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Volume 24 Issue 2 - October 2018

  • Text
  • October
  • Toronto
  • Arts
  • Choir
  • Jazz
  • Musical
  • Concerts
  • Performing
  • Orchestra
  • Theatre
Presenters, start your engines! With TIFF and "back-to-work" out of the way, the regular concert season rumbles to life, and, if our Editor's Opener can be trusted, "Seeking Synergies" seems to be the name of the game. Denise Williams' constantly evolving "Walk Together Children" touching down at the Toronto Centre for the Arts; the second annual Festival of Arabic Music and Arts expanding its range; a lesson in Jazz Survival with Steve Wallace; the 150 presenter and performer profiles in our 19th annual Blue Pages directory... this is an issue that is definitely more than the sum of its parts.

75th Holodomor

75th Holodomor anniversaries, respectively. As Kondracki and Komorowsky share: “It is important to keep the memory of this event alive so that future generations learn about it and understand what can happen under the rule of tyranny and media censorship.” (Compare the frightening reality of our current world in the genocide of Yazidis, the ethnic cleansing of the Rohingyas, and the targeting of women and children by Boko Haram in Nigeria. Many of the horrors we wish would stay in the past continue forward into our present and future.) Of the Holodomor, Kuryliw notes that for Ukrainians who survived, “No one was allowed to mourn for these people. It was forbidden to mention the famine in Soviet Ukraine for generations. The memory of it was erased from history under the Communists.” As Kuryliw notes, Ukrainians are particularly sensitive to the annexation of Crimea, properly Ukrainian territory, by Russia. For those still in the Ukraine and for the diaspora, remembering events like the Holodomor is “a testimony of the resilience to survive despite starvation, deportations and executions – all attempts to destroy [us].” Music has been a way to keep many of those traditions alive. “Music is an integral part of Ukrainian culture and, in particular, a strong choral tradition,” say Kondracki and Komorosky. “From the very beginning when Ukrainian pioneers came to Canada, they organized in order to keep their cultural traditions alive in the diaspora. In almost every Ukrainian-Canadian community throughout Canada you will find choirs, bands, orchestras and dance groups. The Ukrainian community in and around the GTA has long been a strong bastion of Ukrainian culture with its many community and church choirs.” It is no accident that Vesnivka is celebrating its 53rd year of music making. For this commemoration, Kondracki has programmed an entirely Ukrainian concert. Many Ukrainian composers have written works to commemorate the Holodomor. Evhen Stankovych’s Requiem will be performed as well as Hanna Havryletz’s My God, why have You abandoned me? The late Ukrainian-Canadian composer Zenoby Lawryshyn’s Tryptych: In Memoriam to the Victims of Holodomor will also be performed. Lawryshyn was a dear friend of the choir and created many works for Vesnivka over the years. And treasured local Ukrainian-Canadian composer Larysa Kuzmenko’s Voice of Hope will be performed with soprano solo by Antonina Ermolenko accompanied by the Gryphon Trio. Recognizing the Slavic Orthodoxy is inseparable from the 7477 Ukrainian-Canadian experience. Sacred music composer Roman Hurko is of Ukrainian Canadian descent. Educated at the University of Toronto and Yale University, his speciality has been composing for the Byzantine Rite, still the major form used by Slavic Orthodoxy. The historical rootedness of his composing was brought forth in his major work Requiem/Panachyda, written to commemorate another Ukrainian historical moment – the nuclear disaster at Chernobyl. The choirs will sing Eternal Memory, an excerpt from the Requiem. This commemorative concert fits into the musical tradition of the community who have long marked important moments with music. “In addition to previous concerts commemorating Holodomor,” Kondracki and Komorosky write, “Vesnivka Choir has spearheaded or taken part in four concerts commemorating the Chernobyl disaster. Following the Chernobyl disaster in Ukraine in 1986, many Ukrainian musicians in Canada and abroad wrote music, including requiems, commemorating this event. Other commemorative concerts have included remembering the Ukrainian Army of WWI, the arrival of Ukrainian pioneers in Canada, the 100th anniversary of Ukraine’s independence in 1918, and several concerts in tribute to various Ukrainian composers and literary figures.” The church continues to be an important part of the Ukrainian- Canadian tradition and Vesnivka continues that work. And never far form their work is the Orthodox Rite. At their religious home of St Nicholas Ukrainian Catholic Church, Vesnivka bring forth all the history and memory of what it means to be Ukrainian and Canadian. On October 21, 2018, Vesnivka will join other dignitaries and guests at the unveiling of the Toronto memorial to the victims of the Holodomor. Led by the Toronto Ukrainian Association, the new memorial will stand just north of the Princess Gates to Exhibition Place. October 28, 5pm. Vesnivka and the Toronto Ukrainian Male Chamber Choir present “Commemorating Holodomor.” With special guests the Elmer Iseler Singers, the Gryphon Trio and soprano Antonina Ermolenko. Runnymede United Church, Toronto. CHORAL SCENE QUICK PICKS !! OCT 10, 7:30PM: Chorus Niagara presents Brahms’ great work: Ein Deutsches Requiem (A German Requiem). With the Avanti Orchestra and soloists. Chorus Niagara, under Bob Cooper, is a fantastic ensemble bringing fine choral music to the Niagara region. FirstOntario Performing Arts Centre, St Catharines. !! OCT 27, 7:30PM: The Orpheus Choir of Toronto performs the music to the 1924 silent film Peter Pan. This is a new film undertaking for the choir and will prove to be an exciting addition to the oft-performed Phantom of the Opera. Eglinton St. Georges United Church. !! NOV 4, 4PM: The Amadeus Choir presents “The Great War: A Commemoration.” Featuring Gabriel Faure’s Requiem and joined by guests, the Eglinton St. George’s Choir and soloists. This is an earlier option for those looking to catch commemorations for Remembrance Day. Eglinton St .George’s United Church. Follow Brian on Twitter @bfchang Send info/media/ tips to choralscene@thewholenote.com. 7477 173 “Clap your hands if you believe!” Join us as we take flight to Neverland! Voices soar alongside flying children, fairies and mystical ships as Orpheus provides its own live choral soundtrack to the 1924 classic film fantasy Peter Pan. Organ improvisations heighten the swash-buckling suspense, while creating a roaring twenties movie-house atmosphere. Get set for adventure as we kick off our 55th season with faith, trust, and pixie dust. October 27, 2018 | 7:30pm Eglinton St. George’s United Church | 35 Lytton Blvd Adult: / Senior: / Under30: / Family: 0 www.orpheuschoirtoronto.com 416-530-4428 The Jackman Foundation 30 | October 2018 thewholenote.com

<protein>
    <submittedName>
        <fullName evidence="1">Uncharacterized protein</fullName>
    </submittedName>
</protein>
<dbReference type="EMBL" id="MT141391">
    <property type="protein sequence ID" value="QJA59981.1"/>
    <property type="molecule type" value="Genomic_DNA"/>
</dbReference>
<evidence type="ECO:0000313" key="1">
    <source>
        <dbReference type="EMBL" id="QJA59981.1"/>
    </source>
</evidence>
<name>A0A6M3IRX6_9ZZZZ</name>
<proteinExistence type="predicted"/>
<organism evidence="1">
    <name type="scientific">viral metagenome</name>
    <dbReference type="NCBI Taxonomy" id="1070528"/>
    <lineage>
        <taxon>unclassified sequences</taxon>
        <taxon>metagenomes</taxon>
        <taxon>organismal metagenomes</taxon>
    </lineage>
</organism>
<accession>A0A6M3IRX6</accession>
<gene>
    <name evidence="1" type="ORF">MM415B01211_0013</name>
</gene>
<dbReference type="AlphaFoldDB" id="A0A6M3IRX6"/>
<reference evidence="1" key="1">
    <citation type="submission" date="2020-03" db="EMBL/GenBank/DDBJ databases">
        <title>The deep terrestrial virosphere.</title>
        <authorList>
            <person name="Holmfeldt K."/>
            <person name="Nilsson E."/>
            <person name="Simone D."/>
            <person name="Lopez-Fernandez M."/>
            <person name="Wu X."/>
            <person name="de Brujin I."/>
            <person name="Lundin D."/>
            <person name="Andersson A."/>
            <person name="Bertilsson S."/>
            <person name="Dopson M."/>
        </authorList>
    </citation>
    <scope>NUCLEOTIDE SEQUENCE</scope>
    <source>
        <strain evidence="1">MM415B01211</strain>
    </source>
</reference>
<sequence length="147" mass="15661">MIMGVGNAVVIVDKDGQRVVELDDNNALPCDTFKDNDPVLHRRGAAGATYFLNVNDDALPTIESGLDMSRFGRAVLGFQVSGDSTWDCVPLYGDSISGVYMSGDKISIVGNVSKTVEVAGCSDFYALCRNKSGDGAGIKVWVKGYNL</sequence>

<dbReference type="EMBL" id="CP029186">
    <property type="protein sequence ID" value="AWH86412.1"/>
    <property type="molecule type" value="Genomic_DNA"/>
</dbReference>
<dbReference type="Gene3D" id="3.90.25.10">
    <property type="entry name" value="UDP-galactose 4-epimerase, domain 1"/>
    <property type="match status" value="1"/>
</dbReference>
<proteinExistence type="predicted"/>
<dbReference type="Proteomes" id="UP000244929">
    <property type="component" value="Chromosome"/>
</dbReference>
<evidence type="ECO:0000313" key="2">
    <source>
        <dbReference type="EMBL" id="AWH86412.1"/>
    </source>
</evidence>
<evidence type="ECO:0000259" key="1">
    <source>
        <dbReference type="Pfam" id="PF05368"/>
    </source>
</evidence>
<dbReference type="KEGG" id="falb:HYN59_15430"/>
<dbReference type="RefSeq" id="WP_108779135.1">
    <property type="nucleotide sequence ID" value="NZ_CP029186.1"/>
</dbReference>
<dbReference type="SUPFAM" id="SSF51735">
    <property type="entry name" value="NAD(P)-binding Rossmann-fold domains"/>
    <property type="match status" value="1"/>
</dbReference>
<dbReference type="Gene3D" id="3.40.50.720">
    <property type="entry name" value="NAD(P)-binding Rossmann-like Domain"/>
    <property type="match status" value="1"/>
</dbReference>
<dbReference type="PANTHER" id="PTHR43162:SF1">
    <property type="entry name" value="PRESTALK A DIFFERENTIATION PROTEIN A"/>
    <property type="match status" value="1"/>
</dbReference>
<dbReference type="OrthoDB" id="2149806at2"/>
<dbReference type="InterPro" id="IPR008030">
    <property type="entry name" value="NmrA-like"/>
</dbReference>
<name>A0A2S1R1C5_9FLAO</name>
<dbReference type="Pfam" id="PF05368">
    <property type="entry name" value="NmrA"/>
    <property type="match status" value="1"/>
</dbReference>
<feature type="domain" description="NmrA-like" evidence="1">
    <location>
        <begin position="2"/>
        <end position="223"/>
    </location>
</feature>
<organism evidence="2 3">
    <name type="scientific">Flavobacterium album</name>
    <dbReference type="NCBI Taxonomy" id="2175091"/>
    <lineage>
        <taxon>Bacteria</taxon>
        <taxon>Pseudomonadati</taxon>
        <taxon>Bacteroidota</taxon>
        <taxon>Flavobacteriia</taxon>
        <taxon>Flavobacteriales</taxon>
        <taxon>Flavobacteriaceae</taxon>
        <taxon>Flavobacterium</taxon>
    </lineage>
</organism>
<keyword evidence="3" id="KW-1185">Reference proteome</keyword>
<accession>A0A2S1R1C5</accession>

St. Michael’s Cathedral Basilica | 65 Bond Street | Toronto ON M5B 1X5 St. Michael’s Concerts 2018 – 2019 In Paradisum The choirs of St. Michael’s Choir School Requiem – Gabriel Fauré with orchestra and works by Arvo Pärt, John Rutter Friday, November 2, 2018 | 7:00 p.m. General Seating Suggested Donation: For more details: www.stmichaelscathedral.com/concerts thewholenote.com October 2018 | 31

Volumes 21-24 (2015-2018)

Volume 24 Issue 4 - December 2018 / January 2019
Volume 24 Issue 3 - November 2018
Volume 24 Issue 2 - October 2018
Volume 24 Issue 1 - September 2018
Volume 23 Issue 9 - June / July / August 2018
Volume 23 Issue 8 - May 2018
Volume 23 Issue 7 - April 2018
Volume 23 Issue 6 - March 2018
Volume 23 Issue 4 - December 2017 / January 2018
Volume 23 Issue 3 - November 2017
Volume 23 Issue 2 - October 2017
Volume 23 Issue 1 - September 2017
Volume 22 Issue 9 - Summer 2017
Volume 22 Issue 8 - May 2017
Volume 22 Issue 7 - April 2017
Volume 22 Issue 6 - March 2017
Volume 22 Issue 5 - February 2017
Volume 22 Issue 4 - December 2016/January 2017
Volume 22 Issue 2 - October 2016
Volume 22 Issue 1 - September 2016
Volume 21 Issue 9 - Summer 2016
Volume 21 Issue 8 - May 2016
Volume 21 Issue 6 - March 2016
Volume 21 Issue 5 - February 2016
Volume 21 Issue 4 - December 2015/January 2016
Volume 21 Issue 3 - November 2015
Volume 21 Issue 2 - October 2015
Volume 21 Issue 1 - September 2015

Volumes 16-20 (2010-2015)

Volumes 11-15 (2004-2010)

Volumes 6 - 10 (2000 - 2006)

Volumes 1-5 (1994-2000)